search
Barnsley
Batley
Bedale
Beverley
Bingley
Bradford
Bridlington
Brighouse
Castleford
Catterick Garrison
Cleckheaton
Cottingham
Darlington
Dewsbury
Doncaster
Driffield
Elland
Filey
Goole
Guisborough
Halifax
Harrogate
Hawes
Hebden Bridge
Heckmondwike
Hessle
Holmfirth
Huddersfield
Hull
Ilkley
Keighley
Knaresborough
Knottingley
Leeds
Leyburn
Liversedge
Malton
Mexborough
Middlesborough
Mirfield
Morley
Normanton
Northallerton
Ossett
Otley
Pickering
Pontetfract
Pudsey
Redcar
Richmond
Ripon
Rotherham
Saltburn-by-the-Sea
Scarborough
Selby
Settle
Sheffield
Shipley
Skipton
Sowerby Bridge
Stockton-on-Tees
Tadcaster
Thirsk
Todmorden
Wakefield
Wetherby
Whitby
Yarm
York
More Than 500 Calls From N East About Baby Birds Last Year Prompts RSPCA Advice
Blackbird fledgling
With 554 calls last year from people in the North East concerned about baby birds found away from their nest, the RSPCA explains how to tell a nestling from a fledgling.

The animal charity has also prepared a helpful poster on what to do if you see a baby bird out of the nest (below).

In 2018, the animal charity received 9,163 reports from members of the public concerned that lone young birds they had spotted away from the nest needed help.

Most of last year’s calls (7,839) related to fledglings (older baby birds that are starting to fly), which the RSPCA advises can generally be left to be cared for by their parents.

Since 2014, there has been an 80% rise in the number of fledglings that have been brought into the RSPCA’s centres.

Blackbird nestling
The remaining 1,324 calls about young birds related to nestlings - the very young baby birds - who will not survive out of the nest. It is these that are more likely to need help.

But how can you tell the difference between a nestling and a fledgling?

In simple terms, nestlings have no feathers or very few. But most fledglings have all or most of their feathers and leave the nest just before they can fly. Unlike nestlings they can also perch, hop and walk.

During the annual baby bird boom at this time of year, the RSPCA’s wildlife centres care for over a thousand 'orphaned' fledglings each year, picked up by well-meaning people. But many of these birds are not orphans and are often better off if they are left in the wild. The animal charity has seen a 81% increase in the number of calls to collect fledglings over the past 5 years (from 3,835 in 2014 to 6,958 in 2018), so it is really important to ensure it is only those that really need help that are brought in.

Magpie fledgling
If anyone spots a nestling, they need assistance and should be taken to a vet, a local rescue or they should call the RSPCA. Fledglings can usually be left alone but if a fledgling is injured or has been attacked or appears to be orphaned or separated from their parents, people should call the RSPCA for help.

The animal charity has produced a useful printable step-by-step guide explaining the types of situations where the babies of common garden birds might genuinely need helping, and when the young bird is purely exhibiting natural behaviour as part of its development, in which case it is usually better to leave well alone.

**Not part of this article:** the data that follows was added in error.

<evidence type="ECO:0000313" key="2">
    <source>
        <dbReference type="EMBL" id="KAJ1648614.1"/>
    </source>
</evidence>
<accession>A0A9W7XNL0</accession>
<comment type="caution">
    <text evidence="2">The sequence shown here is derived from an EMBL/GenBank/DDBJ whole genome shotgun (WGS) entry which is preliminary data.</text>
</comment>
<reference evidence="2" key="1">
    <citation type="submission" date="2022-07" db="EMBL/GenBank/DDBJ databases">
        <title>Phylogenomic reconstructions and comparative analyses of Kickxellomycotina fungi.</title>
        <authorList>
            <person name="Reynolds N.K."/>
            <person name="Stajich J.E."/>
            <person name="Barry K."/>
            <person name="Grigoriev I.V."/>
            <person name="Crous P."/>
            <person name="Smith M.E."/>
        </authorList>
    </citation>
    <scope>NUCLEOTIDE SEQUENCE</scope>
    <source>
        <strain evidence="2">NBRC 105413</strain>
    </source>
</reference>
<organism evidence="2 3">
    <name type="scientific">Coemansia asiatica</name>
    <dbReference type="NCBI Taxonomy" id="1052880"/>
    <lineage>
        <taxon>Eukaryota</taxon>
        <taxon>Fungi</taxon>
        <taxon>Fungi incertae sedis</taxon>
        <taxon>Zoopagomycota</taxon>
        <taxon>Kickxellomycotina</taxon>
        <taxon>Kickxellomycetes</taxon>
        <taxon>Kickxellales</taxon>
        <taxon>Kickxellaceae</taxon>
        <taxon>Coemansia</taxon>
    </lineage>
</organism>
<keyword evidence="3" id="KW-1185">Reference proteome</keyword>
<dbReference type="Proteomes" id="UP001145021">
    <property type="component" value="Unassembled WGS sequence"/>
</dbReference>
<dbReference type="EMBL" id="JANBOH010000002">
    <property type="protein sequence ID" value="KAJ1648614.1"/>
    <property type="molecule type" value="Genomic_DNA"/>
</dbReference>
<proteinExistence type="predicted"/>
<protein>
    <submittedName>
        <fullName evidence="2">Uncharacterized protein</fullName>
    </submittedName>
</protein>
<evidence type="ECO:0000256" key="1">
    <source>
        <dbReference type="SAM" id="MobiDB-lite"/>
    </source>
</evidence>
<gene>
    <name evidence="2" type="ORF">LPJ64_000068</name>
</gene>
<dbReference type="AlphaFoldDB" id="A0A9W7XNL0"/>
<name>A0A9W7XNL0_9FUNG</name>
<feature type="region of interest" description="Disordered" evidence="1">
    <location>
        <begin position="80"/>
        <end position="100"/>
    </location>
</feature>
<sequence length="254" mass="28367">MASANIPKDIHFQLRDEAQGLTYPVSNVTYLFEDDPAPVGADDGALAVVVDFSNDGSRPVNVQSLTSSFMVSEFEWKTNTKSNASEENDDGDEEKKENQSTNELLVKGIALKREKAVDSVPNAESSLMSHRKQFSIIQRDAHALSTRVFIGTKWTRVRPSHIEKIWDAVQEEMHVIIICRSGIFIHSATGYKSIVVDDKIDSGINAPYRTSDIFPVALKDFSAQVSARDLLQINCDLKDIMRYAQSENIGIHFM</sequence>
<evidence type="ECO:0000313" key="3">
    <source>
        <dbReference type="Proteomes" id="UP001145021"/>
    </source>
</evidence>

RSPCA’s Scientific Officer Evie Button says: “It’s wonderful that people want to do the best for our wildlife, but sometimes it’s difficult to know when to intervene and when to hold back.

“The first step is to identify whether the young bird is a nestling or fledgling. Nestlings are baby birds that have no feathers, or very few. Because they will not survive long outside the protection of the nest, these very young birds should be taken to a vet, or a local wildlife rehabilitator. If neither is available, the RSPCA’s emergency line can be reached on 0300 1234 999.

Magpie nestling
“We also provide advice on how to safely catch, handle and care for the nestling until it can be taken to an expert.

“Fledglings on the other hand have all or most of their feathers and leave the nest just before they can fly. Unlike nestlings they can also perch, hop and walk. If one is seen away from the nest, it should be left alone and watched from a distance for up to two hours to ensure the parents are returning. It is likely the parents are nearby and will still be feeding the bird.

“We advise never to try to return a bird to the nest as this may disturb the other young birds and may be illegal. If a fledgling is in immediate danger, it should be placed in a sheltered spot a short distance away.”

The RSPCA advises that there are exceptions to these rules. For example, tawny owlets can climb back up into the nest, so if one is found under a possible nest site, the little bird should be monitored from a distance to see if the parents are nearby. If their call is heard, the young bird should be left alone. If, after monitoring, the fledgling is genuinely orphaned, it should be taken it to a wildlife rehabilitator. Other species, like gulls, ducks, swans, geese, swifts, swallows, house martins and birds of prey need to be dealt with on a case-by-case basis and we would advise anyone who has encountered young birds of these species in need of help, to call the RSPCA’s emergency line on 0300 1234 999, for further advice.

The RSPB poster: what to do if you see a baby bird out of the nest


For more information, visit the RSPCA’s webpage ‘Found a Baby Bird’.

Concerns about animals should be reported via the RSPCA’s hotline on 0300 1234 999.

More Than 500 Calls From N East About Baby Birds Last Year Prompts RSPCA Advice, 30th April 2019, 14:44 PM